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State College, PA 16801
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Growing one year olds are always on the go and can take on more involved play! They’ll enjoy learning through imitation, pretend play and physical activity. Colorful, stimulating toys, foot to floor ride on toys, stacking toys and sorting toys are great for building confidence, coordination and logical thinking and you can find this and more in our educational toys for 1 year olds department.
Toys for 1 Year Olds Buying Guide
Once he gets on his feet, your toddler will always be on the go! His world is much bigger now that he can walk, run and ride. There will be a few spills and bruised elbows for the new pedestrian, but exploring is well worth the trouble.
Twelve to Twenty-Four Months
Kids need toys that interest them and stereotypes don't matter. Everyone can benefit from playing with dolls or blocks! But if you need some inspiration, or don't know what a child's specific interests are, shopping by gender can narrow down the options.
Although there is little gender differentiation between toys for 1 year old boys and girls, both genders will likely prefer playing with dolls and animals with which they can identify as their own gender. You can view our best selling toys for girls or boys by selecting the gender and "most popular" from the drop down menu on the green bar in the center of the page.
Your toddler is beginning to recognize different emotions like anger, happiness, jealousy and sadness. You can talk about these new experiences through play! Help him understand what he's feeling by acting out different emotions together. Brainstorm times in the past when he felt angry or happy and think about future situations where those feelings might come up again. Let him know that the two of you share common feelings in many situations.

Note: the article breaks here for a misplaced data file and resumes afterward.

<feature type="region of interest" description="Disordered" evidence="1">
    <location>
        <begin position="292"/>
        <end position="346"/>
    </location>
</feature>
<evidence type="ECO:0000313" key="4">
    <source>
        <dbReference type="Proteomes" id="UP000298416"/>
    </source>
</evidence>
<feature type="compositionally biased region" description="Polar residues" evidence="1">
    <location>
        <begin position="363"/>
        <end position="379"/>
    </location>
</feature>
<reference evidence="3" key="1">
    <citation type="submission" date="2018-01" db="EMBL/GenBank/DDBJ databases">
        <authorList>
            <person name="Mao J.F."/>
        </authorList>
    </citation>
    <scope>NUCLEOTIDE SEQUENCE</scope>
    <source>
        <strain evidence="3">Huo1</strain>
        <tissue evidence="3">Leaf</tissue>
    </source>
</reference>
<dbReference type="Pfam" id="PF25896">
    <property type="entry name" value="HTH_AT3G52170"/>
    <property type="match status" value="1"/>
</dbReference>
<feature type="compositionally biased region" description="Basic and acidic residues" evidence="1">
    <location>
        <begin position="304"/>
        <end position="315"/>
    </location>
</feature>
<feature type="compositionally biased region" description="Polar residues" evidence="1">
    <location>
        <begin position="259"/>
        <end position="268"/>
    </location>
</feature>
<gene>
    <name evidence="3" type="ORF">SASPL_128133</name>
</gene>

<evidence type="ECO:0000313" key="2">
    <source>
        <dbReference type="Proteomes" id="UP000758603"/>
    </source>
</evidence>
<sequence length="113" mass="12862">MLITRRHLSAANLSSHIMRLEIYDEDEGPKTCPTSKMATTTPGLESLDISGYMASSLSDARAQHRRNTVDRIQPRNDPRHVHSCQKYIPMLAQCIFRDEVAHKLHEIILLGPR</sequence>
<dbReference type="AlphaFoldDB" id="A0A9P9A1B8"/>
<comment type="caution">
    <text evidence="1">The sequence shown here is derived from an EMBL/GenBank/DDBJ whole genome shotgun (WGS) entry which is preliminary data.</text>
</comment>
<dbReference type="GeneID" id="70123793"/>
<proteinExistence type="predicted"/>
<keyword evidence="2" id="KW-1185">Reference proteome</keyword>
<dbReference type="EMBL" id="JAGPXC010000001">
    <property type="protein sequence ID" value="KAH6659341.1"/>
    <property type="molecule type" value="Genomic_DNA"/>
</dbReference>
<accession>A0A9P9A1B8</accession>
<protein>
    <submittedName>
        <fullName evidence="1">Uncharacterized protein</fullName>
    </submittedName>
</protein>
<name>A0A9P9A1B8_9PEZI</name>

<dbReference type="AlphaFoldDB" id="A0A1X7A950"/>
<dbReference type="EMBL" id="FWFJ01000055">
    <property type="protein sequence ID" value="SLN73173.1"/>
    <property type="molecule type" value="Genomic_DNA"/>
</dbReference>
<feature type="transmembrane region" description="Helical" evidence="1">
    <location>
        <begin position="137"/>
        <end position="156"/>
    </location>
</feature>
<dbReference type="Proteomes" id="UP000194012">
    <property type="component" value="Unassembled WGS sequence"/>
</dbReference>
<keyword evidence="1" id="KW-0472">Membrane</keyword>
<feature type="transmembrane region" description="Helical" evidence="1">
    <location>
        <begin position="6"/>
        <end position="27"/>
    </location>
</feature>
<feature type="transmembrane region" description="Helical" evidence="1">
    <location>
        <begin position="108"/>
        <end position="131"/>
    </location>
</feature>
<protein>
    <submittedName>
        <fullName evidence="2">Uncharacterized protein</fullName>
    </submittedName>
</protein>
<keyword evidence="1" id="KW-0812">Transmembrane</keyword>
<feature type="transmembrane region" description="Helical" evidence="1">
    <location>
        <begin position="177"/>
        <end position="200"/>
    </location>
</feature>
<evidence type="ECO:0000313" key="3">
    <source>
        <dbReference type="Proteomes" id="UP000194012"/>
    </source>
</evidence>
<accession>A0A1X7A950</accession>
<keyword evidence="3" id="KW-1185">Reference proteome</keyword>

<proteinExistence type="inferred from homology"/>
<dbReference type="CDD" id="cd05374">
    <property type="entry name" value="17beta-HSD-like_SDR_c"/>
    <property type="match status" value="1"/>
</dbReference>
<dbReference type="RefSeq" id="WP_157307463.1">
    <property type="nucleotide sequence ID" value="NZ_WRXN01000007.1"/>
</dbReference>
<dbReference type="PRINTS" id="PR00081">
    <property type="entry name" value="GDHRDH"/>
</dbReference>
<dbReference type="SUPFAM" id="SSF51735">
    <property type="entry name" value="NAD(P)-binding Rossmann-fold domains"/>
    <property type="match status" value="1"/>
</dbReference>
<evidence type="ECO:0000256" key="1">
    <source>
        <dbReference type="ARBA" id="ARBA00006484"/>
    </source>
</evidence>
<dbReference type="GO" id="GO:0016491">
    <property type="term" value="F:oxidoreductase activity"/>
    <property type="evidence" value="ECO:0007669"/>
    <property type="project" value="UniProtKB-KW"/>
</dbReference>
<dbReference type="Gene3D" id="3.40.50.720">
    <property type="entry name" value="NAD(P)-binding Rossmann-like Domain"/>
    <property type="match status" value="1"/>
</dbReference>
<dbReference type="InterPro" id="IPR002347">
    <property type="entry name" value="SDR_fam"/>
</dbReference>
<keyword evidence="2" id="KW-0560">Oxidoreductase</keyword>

Toddlers love filling containers and dumping out the contents. Choose objects that he likes and let him put them in a bucket. When he's ready he'll probably dump them on the ground and start all over again! Activities like this will help him improve his dexterity, coordination and vocabulary.
Hiding is a favorite toddler game. Children usually develop object permanence, the understanding that people and objects still exist when they are out of sight, sometime between four and twelve months old. Like peek-a-boo, hide and seek games delight young children because they expect the hidden thing to be revealed. There are lots of ways to incorporate hiding into play. In the morning, you and your toddler can take turns hiding under the sheets and then popping out. You can wrap him up in a blanket or towel and carry him to another room for a surprise when he emerges. Another fun hiding game is, "Hot and Cold. To play, hide something and give your toddler clues like "warmer", "colder" and "on fire" as he draws near the objects or moves away from it.
Building blocks can be used for structured play. When you toddler is alert and relaxed, try setting up simple structures with blocks and ask him to copy them. Then let him set up some patterns for you to copy. This type of play will help him develop logic and problem solving skills.
Although playing together is fun and rewarding for both of you, it's important to give your toddler plenty of time for unstructured play so that he can make his own discoveries!
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